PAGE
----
Analyzing the JBoss Remoting Protocol - Continued

This article is the continued part of this article: Analyzing the JBoss Remoting Protocol. In this part, let’s see the detail of the JBoss Remoting Protocol.

I will use the ConnectionTestCase.testManyChannelsLotsOfData() method in this article. You can find the source code of the test case on Github: ConnectionTestCase.java. Generally speaking, the ConnectionTestCase will startup a server endpoint, and create a client endpoint to connect to the server. The client will firstly send the username and password to the server for authentication. After the authentication is succeed, the client will send some data to the server. Finally the communication is over and server will be closed. This is a typical communication process, and we will use Wireshark to monitor the network traffic to see the network packets in detail.

In addition, in the before() method of the ConnectionTestCase, we can see some important information of the server endpoint. Here is the code of the before() method:

@Before
public void before() throws Exception {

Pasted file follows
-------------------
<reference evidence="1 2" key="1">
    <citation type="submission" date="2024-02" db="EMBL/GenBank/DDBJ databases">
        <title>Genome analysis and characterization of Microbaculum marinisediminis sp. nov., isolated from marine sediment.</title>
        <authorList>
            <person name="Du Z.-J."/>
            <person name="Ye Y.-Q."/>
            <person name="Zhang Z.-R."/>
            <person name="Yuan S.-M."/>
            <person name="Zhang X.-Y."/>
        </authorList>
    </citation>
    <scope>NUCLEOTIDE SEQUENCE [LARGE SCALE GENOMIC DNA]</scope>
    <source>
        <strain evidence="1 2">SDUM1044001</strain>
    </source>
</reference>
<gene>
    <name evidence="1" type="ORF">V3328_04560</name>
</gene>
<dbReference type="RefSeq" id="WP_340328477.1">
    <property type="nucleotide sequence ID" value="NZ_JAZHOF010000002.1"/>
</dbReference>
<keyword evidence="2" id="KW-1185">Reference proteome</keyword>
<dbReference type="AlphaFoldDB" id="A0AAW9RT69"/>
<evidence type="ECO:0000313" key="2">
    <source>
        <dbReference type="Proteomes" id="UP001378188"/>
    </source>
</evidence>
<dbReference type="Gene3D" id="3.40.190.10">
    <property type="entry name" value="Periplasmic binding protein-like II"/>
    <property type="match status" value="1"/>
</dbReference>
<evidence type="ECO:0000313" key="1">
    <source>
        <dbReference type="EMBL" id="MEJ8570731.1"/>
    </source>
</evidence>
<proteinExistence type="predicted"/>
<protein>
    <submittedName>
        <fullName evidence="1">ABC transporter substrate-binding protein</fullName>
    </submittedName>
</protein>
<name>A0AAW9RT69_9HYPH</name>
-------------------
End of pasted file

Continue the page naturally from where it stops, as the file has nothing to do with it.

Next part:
System.gc();
    System.runFinalization();
    Logger.getLogger("TEST").infof("Running test %s", name.getMethodName());
    final NetworkServerProvider networkServerProvider = serverEndpoint.getConnectionProviderInterface("remote", NetworkServerProvider.class);
    final SecurityDomain.Builder domainBuilder = SecurityDomain.builder();
    final SimpleMapBackedSecurityRealm mainRealm = new SimpleMapBackedSecurityRealm();
    domainBuilder.addRealm("mainRealm", mainRealm).build();
    domainBuilder.setDefaultRealmName("mainRealm");
    final PasswordFactory passwordFactory = PasswordFactory.getInstance("clear");
    mainRealm.setPasswordMap("bob", passwordFactory.generatePassword(new ClearPasswordSpec("pass".toCharArray())));
    final SaslServerFactory saslServerFactory = new ServiceLoaderSaslServerFactory(getClass().getClassLoader());
    final SaslAuthenticationFactory.Builder builder = SaslAuthenticationFactory.builder();
    domainBuilder.setPermissionMapper((permissionMappable, roles) -> PermissionVerifier.ALL);
    builder.setSecurityDomain(domainBuilder.build());
    builder.setFactory(saslServerFactory);
    builder.setMechanismConfigurationSelector(mechanismInformation -> SaslMechanismInformation.Names.SCRAM_SHA_256.equals(mechanismInformation.getMechanismName()) ? MechanismConfiguration.EMPTY : null);
    final SaslAuthenticationFactory saslAuthenticationFactory = builder.build();